“Blind Leading The Blind” pairs a lyrical solo with a slamming crescendo before turning on the harmonious declaration, “Save yourself.”

“Sometimes, it seems like we keep perpetuating the ugliness that we have towards one another,” he says. “I’m always hoping for a positive outcome. I’m using the song as a call-to-action in order for people to question the world around them, question the way things are, question who they treat others, and not just be content to live in the norm and do as they’re told or expected. There are better ways to live life.”

Trivium laid the foundation to reach this point with 2005’s Ascendancy. Eventually, that seminal album would move over 500,000 copies worldwide. Throughout The Crusade [2006] and Shogun [2009], they would play alongside everybody from Black Sabbath to Iron Maiden and captivate crowds at Download Festival, OZZfest, and more. 2011’s In Waves marked their highest chart entry on the Billboard Top 200, landing at #13, hitting #1 on Hard Rock chart, and selling 22,000 units first-week. Vengeance Falls would also go Top 15 in 2013 as the group went on to play the main stage at 2014’s Mayhem Festival alongside Avenged Sevenfold and Korn. 2015 sees them co-headline with Tremonti, headline Bloodstock in Europe, and perform on the main stage at KNOTFEST.

In the end, Trivium arrive with an album that has a power to carry on that cycle of inspiration.

“Our band is about progression,” concludes Paolo. “It’s never been about a checklist to make a quintessential Trivium record. We’ve been talking about making this album for a while. It will lead us on to other things.”

“On a surface level, I hope fans can have a good time listening to this,” Matt leaves off. “For those who dig deeper, I hope they find solace in the music and they can be inspired to do something from the lyric. I said everything I wanted to say here. It’s all on the album.” — Rick Florino, July 2015

Sabaton was formed back in 1999 in Falun, Sweden when the members of a band called "Aeon" reformed and rearmed for the upcoming first recording in Moon Music Studio. The founding members of Aeon: Rikard, Pär and Daniel Mullback had joined forces with Oskar and Joakim earlier during the year which had seen a few line-up changes and the guys decided on a fresh start and changed the name of the band to Sabaton. These are the same guys you see on stage today.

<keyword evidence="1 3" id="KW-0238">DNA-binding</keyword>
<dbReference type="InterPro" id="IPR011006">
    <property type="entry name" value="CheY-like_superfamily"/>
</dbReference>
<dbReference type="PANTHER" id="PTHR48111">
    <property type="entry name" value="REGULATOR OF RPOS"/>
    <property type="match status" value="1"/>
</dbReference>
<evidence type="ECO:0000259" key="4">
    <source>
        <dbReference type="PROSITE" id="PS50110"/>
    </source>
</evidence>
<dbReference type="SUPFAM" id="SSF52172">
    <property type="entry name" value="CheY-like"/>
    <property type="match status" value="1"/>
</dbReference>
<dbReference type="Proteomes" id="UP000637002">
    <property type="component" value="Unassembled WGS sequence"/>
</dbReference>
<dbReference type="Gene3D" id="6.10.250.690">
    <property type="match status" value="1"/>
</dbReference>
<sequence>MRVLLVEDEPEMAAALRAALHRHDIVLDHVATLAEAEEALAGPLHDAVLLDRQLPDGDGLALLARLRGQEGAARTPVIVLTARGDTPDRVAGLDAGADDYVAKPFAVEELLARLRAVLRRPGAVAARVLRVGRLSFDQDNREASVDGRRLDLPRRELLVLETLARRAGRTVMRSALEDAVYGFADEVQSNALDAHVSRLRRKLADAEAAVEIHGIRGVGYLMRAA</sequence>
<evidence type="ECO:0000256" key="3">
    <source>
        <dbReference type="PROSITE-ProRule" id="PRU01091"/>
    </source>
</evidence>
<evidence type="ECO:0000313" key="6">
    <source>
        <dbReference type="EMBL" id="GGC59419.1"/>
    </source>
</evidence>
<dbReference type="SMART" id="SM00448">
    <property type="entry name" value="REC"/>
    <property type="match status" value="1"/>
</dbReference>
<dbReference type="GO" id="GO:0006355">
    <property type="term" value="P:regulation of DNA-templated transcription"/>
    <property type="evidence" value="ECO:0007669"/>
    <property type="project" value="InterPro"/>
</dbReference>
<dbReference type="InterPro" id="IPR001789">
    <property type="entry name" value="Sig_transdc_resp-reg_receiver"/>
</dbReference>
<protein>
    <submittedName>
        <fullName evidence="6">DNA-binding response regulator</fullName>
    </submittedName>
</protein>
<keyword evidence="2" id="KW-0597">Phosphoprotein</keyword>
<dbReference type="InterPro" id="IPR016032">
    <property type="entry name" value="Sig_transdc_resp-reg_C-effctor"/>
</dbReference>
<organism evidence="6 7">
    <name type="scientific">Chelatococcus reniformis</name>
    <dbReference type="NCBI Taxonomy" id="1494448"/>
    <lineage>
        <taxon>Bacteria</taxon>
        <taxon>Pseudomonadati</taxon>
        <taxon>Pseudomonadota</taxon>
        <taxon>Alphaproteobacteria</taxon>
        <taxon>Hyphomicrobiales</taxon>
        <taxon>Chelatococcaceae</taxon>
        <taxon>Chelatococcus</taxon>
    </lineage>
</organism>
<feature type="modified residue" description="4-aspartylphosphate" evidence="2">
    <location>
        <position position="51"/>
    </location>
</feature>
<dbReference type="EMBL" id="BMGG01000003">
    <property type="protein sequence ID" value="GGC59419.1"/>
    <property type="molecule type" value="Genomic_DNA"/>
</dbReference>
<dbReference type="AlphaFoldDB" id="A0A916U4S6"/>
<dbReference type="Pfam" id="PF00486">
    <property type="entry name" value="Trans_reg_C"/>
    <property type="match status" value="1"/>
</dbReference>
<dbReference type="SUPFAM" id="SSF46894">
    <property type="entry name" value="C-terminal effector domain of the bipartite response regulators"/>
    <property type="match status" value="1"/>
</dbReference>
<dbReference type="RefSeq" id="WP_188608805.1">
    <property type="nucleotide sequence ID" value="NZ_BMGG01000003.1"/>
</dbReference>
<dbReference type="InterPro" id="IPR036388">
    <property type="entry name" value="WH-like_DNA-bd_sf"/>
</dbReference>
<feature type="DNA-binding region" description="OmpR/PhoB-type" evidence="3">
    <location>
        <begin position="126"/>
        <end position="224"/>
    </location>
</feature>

In 2001 the band was ready to record more material, and this time they turned to Tommy Tägtgren who were to play a part in the creation of the Sabaton sound, and together they recorded the second half of the bands demo compilation "Fist For Fight" that was released by Underground Symphony later that year.
When 2002 arrived the band returned to Abyss studios and Tommy Tägtgren to record the debut album "Metalizer" that was to be released later that year, but didn't end up in the record stores until 5 years later.
In 2004, after countless hours of rehearsals and dozens of shows the band got tired of waiting for the release of "Metalizer" that never came and decided to take matters into their own hands.

Primo Victoria – The Battle Begins

Without the support of a record label Sabaton returned to Abyss studios and Tommy Tägtgren and recorded the album "Primo Victoria" which loosely translated means: The first victory, or: The beginning of the victory.
A fitting name, considering it represents a new beginning for the band and also marks the start of the typical war themed Sabaton lyrics.
The band signed up with the label Black Lodge later that year and in 2005 "Primo Victoria" was released

In early 2005, just before the album was released, Daniel Myhr was recruited into the band to relieve Joakim of his keyboard duties and the band was now complete.
This year saw the first Sabaton show outside of Sweden and there were many more just around the corner.
In January 2006 the band headed back into the studio for 3 weeks of intensive recording sessions with Tommy Tägtgren and recorded the album "Attero Dominatus" just before heading out on Sabaton's first major European tour as supporting act for Edguy and Dragonforce.

Attero Dominatus – The Battle Rages On

Huntress was birthed in the underground of Highland Park, California, clawing at the roots of heavy metal. Lead singer Jill Janus is an operatic banshee with an unparalleled four-octave range and lust for the occult. Born and raised in the Catskill Mountains of New York, she toured Europe as a teenage opera starlet. Upon her return to the States, Janus embraced Manhattan nightlife, creating Felliniesque cabarets and parties in a nihilistic club scene. Years later, Janus moved to Los Angeles and began the gestation period of Huntress. In 2009 she met underground metal band Professor. The universe spread her legs and delivered Huntress to Janus, combining former members of Professor, Dark Black and Skeletonwitch.

The powerful pentad signed to Napalm Records in November 2011. They unleashed their first music video for "Eight of Swords" in October 2011, directed by Simon Chan of Artificial Army. The song was produced and engineered by Chris Rakestraw of Sunset Lodge Recording in Silverlake, CA. Rakestraw will also produce their debut album, slated for release Spring/Summer 2012 on Napalm Records.

Vocals: Jill Janus
Lead Guitar: Blake Meahl
Rhythm Guitar: Ian Alden
Drums: Carl Wierzbicky
Bass: Eric Harris